Motivation, mentorship help deaf student reach for biology Ph.D.
Phu Duong, a doctoral student in the University of Wisconsin–Madison’s Cellular and Molecular Pathology Graduate Program who is deaf, works with cultures in Corinna Burger’s neurology research lab in Bardeen Medical Laboratories.
Taking a seat not far from a bench in neurology Professor Corinna Burger’s lab, grad student Phu Duong launches into a description of the research that drew him to the University of Wisconsin–Madison this summer.
“The proteins in cells are like Lego toys,” says Duong, a doctoral candidate in cellular and molecular pathology. “You want to understand their structure, how the smaller pieces fit together, and how changing the way they fit together changes the way the cell works.”
To get that point across, Duong delivers it simultaneously in two languages — spoken English and his first language, American Sign Language.
“I know it’s not often you see deaf people in grad school,” he says, referring in particular to the physical and biological sciences. “I think I only know one other, in physics. But in general, deaf people have less opportunity to go to college than their peers with no hearing loss.”
Deaf and hard of hearing students have earned doctoral degrees from UW–Madison’s schools of law, medicine and veterinary medicine, as well as many undergraduate and master’s degrees, according to Cathy Trueba, director of UW–Madison’s McBurney Disability Resource Center. But Duong is the only deaf or hard of hearing Ph.D. candidate on campus.
“In general, deaf people have less opportunity to go to college than their peers with no hearing loss.”
Duong, who believes he lost his hearing due to meningitis around age 1, thinks the major hurdles to advanced study in the sciences are cultural.
“It’s difficult for deaf people to stay involved in the hearing world,” he says. “I remember how my peers in elementary school tended to be together, but isolated because they were focused inward.”
By design or circumstance, Duong says, he interacted largely with hearing people as he grew up.
“That was a challenge, too,” he says, speaking in part through an interpreter from the McBurney center, “because I had to learn how to conform to their culture.”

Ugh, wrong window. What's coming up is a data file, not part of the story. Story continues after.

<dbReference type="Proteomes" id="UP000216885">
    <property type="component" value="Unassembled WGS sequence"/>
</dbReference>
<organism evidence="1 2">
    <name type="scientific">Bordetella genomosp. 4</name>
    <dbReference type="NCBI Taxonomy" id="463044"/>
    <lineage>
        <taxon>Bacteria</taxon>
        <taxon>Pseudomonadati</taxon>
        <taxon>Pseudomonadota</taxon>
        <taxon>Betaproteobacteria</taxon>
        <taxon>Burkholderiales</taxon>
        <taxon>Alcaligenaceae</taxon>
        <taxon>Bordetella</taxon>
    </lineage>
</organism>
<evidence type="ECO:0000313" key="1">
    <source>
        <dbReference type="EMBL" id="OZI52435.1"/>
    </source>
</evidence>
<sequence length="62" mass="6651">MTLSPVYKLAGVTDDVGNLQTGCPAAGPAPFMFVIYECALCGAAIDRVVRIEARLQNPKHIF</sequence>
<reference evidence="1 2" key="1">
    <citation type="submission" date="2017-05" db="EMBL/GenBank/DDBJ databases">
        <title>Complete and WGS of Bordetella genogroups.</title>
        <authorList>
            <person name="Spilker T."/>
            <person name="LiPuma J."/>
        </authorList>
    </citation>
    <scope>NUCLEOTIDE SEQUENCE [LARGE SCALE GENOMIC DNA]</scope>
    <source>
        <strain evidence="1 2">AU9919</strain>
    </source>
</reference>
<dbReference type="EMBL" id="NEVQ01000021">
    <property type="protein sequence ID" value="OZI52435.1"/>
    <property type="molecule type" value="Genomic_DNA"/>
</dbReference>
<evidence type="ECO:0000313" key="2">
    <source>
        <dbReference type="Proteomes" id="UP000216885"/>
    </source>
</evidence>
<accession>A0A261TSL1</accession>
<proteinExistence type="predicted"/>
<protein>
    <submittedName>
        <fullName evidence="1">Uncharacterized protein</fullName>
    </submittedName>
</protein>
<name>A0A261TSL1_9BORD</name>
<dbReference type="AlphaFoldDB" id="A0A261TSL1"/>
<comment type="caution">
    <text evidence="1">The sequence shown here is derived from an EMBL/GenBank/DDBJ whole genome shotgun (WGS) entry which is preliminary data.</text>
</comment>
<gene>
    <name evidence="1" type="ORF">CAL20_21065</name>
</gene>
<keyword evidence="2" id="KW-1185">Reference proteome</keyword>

When he was just a toddler, Duong’s parents faced a similar cultural shift.
The family moved to the United States from Vietnam in 1990. The lives his parents had hoped to lead were upended by the Vietnam War. His mother had to leave law school as Vietnam shifted to communism, and his father was an officer in the dissolved South Vietnamese Army — which received particularly poor treatment from the country’s new leaders.
The family focused on survival, until they arrived in Chicago and began to assimilate. By the time Phu Duong was in school, he felt like a member of the American middle class — including opportunities that would set him on a path few of his deaf peers choose.
In high school, he found an internship with Northwestern University radiology Professor Gayle Woloschak, and developed a lasting friendship with Woloschak’s lab technician, Benjamin Haley. Duong and Haley would talk at length over a laptop, typing their conversation like an in-person chat room. Those conversations have continued via email over a decade, a friendship and connection to research that Duong carried from school to school.
Duong earned a bachelor’s degree in biology at the University of Illinois at Chicago and a master’s in structural biology at Northeastern Illinois University, but his studies built on an interest in science he had to foster on his own.
“I got lucky. I grew up with a computer and the Internet,” he says. “I feel confident about my ability to communicate in spoken English, but the experience with computers helped me to be able to talk to people. And it made science almost a self-guided activity for me.”
The importance of controlling the flow of information was immediately apparent to Burger, whose lab was one of three Duong rotated through in his first semester at UW–Madison, and who drew praise from an interpreter for her deft anticipation of communication issues.
“There are no signs for terms like ‘hippocampus,’ for ‘long-term potentiation.’ They need to be spelled out, and that’s where you can imagine the speed of conversation being a problem.”
Professor Corinna Burger
“I was surprised right away when I realized how fast we were speaking to each other in the lab,” says Burger. “My first language is Spanish, and I remember when I was a student how I had to work ahead to be prepared in the classroom just to follow scientific terminology in English.”
Burger is fond of American Sign Language — “so beautiful and onomatopoetic,” she says — but also grasped its shortcomings in the lab.
“It’s very simple,” she says. “There are no signs for terms like ‘hippocampus,’ for ‘long-term potentiation.’ They need to be spelled out, and that’s where you can imagine the speed of conversation being a problem.”
Duong, interpreter Paula Maciolek and other lab members bridged the gaps by developing shorthand and acronyms, and Burger tried to make sure Duong had electronic copies of lectures and presentations available in advance.
“I hope, because of technology today, that we have more deaf people like Phu coming into the sciences,” Burger says. “And I hope he picks our lab for his work. He’s a very hard worker.”
Tapping into that tenacity was an important step forward for Duong, whose graduate work is supported by UW–Madison’s Science and Medicine Graduate Research Scholars and a Molecular Biosciences Training Grant from the National Institutes of Health. He says he struggled in college until he found the assertiveness to make use of the services available to him and to confidently speak to people.
“It depended on getting over my shy side and having the right mentor — and I got lucky with a good one at Northwestern,” Duong says. “Maybe I could do that for other students with disabilities someday.”